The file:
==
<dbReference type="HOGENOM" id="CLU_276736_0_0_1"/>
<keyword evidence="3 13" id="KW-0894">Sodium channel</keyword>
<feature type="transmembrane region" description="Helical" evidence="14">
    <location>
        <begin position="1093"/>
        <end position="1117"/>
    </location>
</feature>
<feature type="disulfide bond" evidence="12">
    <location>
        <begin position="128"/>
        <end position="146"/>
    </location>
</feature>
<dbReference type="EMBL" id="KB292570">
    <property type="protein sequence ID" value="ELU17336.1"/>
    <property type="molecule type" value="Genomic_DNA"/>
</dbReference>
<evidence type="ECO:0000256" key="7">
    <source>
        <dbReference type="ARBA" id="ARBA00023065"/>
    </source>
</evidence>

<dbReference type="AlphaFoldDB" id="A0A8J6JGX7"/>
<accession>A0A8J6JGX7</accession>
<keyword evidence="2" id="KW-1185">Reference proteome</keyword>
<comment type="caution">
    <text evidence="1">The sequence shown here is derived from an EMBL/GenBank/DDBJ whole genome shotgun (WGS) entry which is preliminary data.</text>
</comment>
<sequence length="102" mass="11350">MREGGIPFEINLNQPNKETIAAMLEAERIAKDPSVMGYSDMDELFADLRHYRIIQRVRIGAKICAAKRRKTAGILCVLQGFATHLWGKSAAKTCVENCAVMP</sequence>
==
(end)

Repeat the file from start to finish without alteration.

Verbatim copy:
<dbReference type="HOGENOM" id="CLU_276736_0_0_1"/>
<keyword evidence="3 13" id="KW-0894">Sodium channel</keyword>
<feature type="transmembrane region" description="Helical" evidence="14">
    <location>
        <begin position="1093"/>
        <end position="1117"/>
    </location>
</feature>
<feature type="disulfide bond" evidence="12">
    <location>
        <begin position="128"/>
        <end position="146"/>
    </location>
</feature>
<dbReference type="EMBL" id="KB292570">
    <property type="protein sequence ID" value="ELU17336.1"/>
    <property type="molecule type" value="Genomic_DNA"/>
</dbReference>
<evidence type="ECO:0000256" key="7">
    <source>
        <dbReference type="ARBA" id="ARBA00023065"/>
    </source>
</evidence>

<dbReference type="AlphaFoldDB" id="A0A8J6JGX7"/>
<accession>A0A8J6JGX7</accession>
<keyword evidence="2" id="KW-1185">Reference proteome</keyword>
<comment type="caution">
    <text evidence="1">The sequence shown here is derived from an EMBL/GenBank/DDBJ whole genome shotgun (WGS) entry which is preliminary data.</text>
</comment>
<sequence length="102" mass="11350">MREGGIPFEINLNQPNKETIAAMLEAERIAKDPSVMGYSDMDELFADLRHYRIIQRVRIGAKICAAKRRKTAGILCVLQGFATHLWGKSAAKTCVENCAVMP</sequence>